Broward County

These baby sea turtles took a wrong turn, faced ‘certain death.’ Then backup arrived

These baby sea turtles were rescued Saturday from a storm drain and brought to the ocean. A team of firefighters from the Broward Sheriff Fire Rescue scooped them into a bucket and helped them return to safety.
These baby sea turtles were rescued Saturday from a storm drain and brought to the ocean. A team of firefighters from the Broward Sheriff Fire Rescue scooped them into a bucket and helped them return to safety. Richard Young/Broward Sheriff Fire Rescue

Three newly hatched sea turtles were rescued from a Deerfield Beach storm drain on Saturday and released to the ocean.

The baby turtles, discovered in a grated drain near Broward Sheriff Fire Rescue Station 75 just across the street from the beach, may have been disoriented by lights coming from the city when they were born and headed the wrong way.

Luckily for them, a “good Samaritan” noticed them around 7 p.m. Saturday and alerted a nearby group of firefighters who were outside training a recruit. The team scooped them up in a white bucket and walked to the beach, where they watched the hatchlings making their way to freedom.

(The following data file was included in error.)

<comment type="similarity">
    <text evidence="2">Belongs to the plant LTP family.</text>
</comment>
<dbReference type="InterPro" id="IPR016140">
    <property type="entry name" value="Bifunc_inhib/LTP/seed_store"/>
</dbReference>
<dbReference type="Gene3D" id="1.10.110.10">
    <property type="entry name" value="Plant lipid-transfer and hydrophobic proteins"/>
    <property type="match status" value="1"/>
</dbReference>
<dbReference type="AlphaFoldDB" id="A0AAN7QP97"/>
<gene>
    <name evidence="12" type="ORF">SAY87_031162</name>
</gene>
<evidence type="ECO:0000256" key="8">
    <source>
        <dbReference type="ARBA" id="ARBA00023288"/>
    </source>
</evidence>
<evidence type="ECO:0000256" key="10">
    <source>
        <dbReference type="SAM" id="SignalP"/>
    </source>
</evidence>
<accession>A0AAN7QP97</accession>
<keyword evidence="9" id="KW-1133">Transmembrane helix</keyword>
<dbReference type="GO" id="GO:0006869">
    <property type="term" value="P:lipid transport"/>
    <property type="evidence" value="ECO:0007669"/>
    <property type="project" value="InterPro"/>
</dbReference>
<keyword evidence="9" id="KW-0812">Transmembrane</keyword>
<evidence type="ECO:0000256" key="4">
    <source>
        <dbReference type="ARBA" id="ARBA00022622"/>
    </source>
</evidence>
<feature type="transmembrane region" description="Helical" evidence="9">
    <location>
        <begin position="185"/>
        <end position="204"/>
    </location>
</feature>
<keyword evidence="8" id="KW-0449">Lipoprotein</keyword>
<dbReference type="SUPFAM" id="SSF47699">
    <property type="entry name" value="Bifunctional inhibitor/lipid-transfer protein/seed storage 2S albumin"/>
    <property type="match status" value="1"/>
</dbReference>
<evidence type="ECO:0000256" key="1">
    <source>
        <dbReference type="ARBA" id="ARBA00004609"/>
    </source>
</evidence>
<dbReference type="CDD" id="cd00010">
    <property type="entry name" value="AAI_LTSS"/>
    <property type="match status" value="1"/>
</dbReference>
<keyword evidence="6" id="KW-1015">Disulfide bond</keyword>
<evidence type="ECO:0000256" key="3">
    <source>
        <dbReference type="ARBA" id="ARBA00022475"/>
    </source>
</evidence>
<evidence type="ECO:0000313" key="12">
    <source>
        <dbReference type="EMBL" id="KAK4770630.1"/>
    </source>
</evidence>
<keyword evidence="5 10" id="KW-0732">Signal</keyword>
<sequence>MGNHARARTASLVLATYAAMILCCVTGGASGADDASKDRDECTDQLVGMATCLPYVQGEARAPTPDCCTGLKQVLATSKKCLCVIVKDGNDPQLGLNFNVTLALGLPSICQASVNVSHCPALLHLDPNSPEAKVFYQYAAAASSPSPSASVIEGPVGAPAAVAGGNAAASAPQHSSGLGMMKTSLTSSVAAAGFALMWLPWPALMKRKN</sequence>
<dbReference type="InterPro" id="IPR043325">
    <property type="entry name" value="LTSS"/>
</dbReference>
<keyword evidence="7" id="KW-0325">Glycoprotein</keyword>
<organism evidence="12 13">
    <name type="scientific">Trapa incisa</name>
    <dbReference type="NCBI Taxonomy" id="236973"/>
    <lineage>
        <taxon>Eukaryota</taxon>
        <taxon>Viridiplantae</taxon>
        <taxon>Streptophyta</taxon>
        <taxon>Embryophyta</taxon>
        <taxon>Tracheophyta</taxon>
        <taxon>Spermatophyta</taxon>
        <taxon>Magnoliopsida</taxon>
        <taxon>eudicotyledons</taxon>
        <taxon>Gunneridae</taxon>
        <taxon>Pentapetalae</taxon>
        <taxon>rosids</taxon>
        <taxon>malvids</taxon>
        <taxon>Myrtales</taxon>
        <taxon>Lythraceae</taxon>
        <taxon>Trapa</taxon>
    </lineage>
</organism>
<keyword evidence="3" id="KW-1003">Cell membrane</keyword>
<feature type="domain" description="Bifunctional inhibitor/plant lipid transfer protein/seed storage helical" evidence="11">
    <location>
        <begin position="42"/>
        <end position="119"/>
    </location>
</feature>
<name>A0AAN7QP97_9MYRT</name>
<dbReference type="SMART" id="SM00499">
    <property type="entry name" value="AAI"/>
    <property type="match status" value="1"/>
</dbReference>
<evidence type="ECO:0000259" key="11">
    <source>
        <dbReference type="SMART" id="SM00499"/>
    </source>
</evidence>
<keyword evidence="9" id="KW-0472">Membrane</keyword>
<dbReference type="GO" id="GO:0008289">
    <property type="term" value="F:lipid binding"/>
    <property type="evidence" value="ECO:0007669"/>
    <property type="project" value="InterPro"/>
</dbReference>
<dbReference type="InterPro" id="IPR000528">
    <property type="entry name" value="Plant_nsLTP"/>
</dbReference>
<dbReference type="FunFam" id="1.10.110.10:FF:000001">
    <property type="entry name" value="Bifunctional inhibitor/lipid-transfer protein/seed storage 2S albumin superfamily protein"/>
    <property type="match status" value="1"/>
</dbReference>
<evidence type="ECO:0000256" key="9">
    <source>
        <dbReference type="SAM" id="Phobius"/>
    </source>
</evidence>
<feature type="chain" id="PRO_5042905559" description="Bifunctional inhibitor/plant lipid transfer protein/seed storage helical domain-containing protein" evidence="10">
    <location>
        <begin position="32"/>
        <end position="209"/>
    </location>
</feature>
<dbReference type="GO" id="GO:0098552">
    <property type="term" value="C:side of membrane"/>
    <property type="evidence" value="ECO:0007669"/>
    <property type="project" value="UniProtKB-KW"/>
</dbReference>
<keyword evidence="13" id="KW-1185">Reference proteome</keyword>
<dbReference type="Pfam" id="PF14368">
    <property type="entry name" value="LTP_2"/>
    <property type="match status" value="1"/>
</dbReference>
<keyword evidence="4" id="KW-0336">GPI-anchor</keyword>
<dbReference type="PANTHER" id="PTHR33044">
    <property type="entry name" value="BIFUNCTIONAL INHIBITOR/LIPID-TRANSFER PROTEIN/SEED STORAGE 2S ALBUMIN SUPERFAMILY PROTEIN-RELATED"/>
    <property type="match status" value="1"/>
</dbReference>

“In the face of certain death, firefighters promptly rescued the hatchlings and returned them to the natural habitat to which they belong — the ocean,” said BSFR Battalion Chief and Public Information Officer Michael B. Kane in a statement. “We wish the three little hatchlings the best of luck and a safe, long and healthy life.”

Sea turtle nesting season in Florida generally runs from May to October, according to the Florida Fish and Wildlife Conservation Commission. It typically takes about two months for them to hatch, at which point they instinctively waddle in the direction of the brightest light source.

When city lights along the beach outshine the light of the open horizon, the hatchlings may wind up going the wrong way.

Between 40,000 and 84,000 sea turtle nests are made along Florida’s coast every year, according to the FWC. All five Florida species of sea turtle — Hawksbill, Kemp’s Ridley, Loggerhead, Leatherback and Green — are endangered or threatened.

Just one of about 1,000 sea turtles survives long enough to become an adult, according to the FWC. If hatchlings don’t make it to the ocean quickly enough, they can die of dehydration.

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A Broward Sheriff Fire Rescue crew member holds one of the baby sea turtles she and her team rescued from a storm drain in Deerfield Beach on Saturday night. Richard Young/Broward Sheriff Fire Rescue

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